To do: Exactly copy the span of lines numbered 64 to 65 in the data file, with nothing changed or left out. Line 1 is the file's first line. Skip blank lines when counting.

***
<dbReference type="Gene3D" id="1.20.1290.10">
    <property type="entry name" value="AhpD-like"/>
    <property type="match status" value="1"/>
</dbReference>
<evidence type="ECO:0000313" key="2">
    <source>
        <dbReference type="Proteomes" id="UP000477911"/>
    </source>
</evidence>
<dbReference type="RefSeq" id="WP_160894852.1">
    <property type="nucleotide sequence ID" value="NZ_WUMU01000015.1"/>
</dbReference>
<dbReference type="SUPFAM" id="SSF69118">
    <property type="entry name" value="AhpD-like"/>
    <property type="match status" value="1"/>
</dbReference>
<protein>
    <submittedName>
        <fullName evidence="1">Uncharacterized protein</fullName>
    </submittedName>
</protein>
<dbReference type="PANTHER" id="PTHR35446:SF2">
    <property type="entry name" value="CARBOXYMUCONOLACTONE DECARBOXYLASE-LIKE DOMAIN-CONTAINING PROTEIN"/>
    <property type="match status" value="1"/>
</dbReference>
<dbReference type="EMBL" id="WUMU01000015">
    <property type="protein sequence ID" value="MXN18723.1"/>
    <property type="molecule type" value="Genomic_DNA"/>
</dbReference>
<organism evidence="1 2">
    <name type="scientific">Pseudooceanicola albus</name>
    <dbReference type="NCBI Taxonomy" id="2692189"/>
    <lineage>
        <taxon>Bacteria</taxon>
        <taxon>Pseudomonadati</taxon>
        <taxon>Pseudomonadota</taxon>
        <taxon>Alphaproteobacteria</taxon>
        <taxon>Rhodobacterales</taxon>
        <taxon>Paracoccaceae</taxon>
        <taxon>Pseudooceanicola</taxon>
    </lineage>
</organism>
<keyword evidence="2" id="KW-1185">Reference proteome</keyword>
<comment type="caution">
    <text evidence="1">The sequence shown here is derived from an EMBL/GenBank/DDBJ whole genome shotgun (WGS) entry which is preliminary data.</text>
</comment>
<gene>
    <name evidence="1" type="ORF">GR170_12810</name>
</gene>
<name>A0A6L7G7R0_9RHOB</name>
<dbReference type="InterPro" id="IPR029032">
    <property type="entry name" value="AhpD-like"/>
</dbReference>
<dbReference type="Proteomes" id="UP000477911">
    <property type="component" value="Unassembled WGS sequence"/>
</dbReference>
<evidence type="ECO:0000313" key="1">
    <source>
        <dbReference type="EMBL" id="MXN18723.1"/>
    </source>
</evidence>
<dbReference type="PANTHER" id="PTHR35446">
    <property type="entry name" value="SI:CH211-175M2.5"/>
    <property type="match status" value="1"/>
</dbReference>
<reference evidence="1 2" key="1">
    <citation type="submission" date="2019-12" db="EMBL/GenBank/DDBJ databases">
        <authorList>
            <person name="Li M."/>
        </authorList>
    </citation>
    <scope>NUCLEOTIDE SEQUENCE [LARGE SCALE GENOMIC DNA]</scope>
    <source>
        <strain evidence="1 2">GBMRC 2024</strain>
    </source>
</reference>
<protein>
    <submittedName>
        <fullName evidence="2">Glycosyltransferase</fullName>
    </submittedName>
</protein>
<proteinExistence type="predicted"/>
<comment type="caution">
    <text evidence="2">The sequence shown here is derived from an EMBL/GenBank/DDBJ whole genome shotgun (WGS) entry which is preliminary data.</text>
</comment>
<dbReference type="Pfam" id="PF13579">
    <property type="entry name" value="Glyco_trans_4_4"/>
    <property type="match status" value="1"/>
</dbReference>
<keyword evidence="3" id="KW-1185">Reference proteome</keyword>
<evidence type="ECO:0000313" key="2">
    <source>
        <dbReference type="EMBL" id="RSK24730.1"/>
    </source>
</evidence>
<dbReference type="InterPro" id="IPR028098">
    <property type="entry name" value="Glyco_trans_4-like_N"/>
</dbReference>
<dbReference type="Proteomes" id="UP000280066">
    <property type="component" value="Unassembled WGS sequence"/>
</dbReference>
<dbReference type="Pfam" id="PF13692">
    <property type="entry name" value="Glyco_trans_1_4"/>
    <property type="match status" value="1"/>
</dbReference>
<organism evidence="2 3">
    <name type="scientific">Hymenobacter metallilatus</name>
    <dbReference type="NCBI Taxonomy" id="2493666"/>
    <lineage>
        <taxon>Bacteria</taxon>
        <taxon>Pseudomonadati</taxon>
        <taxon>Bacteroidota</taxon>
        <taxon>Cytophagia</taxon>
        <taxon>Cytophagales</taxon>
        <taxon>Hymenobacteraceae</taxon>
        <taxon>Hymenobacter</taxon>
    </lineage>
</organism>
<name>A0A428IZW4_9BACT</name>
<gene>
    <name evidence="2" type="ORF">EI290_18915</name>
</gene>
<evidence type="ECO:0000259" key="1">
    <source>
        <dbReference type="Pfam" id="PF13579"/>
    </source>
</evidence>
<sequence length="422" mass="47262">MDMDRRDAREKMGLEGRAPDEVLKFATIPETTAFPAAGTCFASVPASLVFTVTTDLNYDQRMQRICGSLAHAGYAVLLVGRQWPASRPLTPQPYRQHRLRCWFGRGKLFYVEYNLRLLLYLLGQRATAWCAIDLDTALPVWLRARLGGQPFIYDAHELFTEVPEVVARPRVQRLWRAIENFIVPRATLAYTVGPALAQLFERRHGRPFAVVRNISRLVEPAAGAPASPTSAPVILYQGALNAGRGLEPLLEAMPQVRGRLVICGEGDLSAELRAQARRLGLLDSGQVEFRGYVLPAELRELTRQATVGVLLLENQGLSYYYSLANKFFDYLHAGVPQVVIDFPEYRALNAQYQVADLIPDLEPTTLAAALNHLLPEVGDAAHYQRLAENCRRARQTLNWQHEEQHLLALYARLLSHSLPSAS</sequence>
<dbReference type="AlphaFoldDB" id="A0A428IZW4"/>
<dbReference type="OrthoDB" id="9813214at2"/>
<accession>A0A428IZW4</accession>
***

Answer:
    <property type="match status" value="1"/>
</dbReference>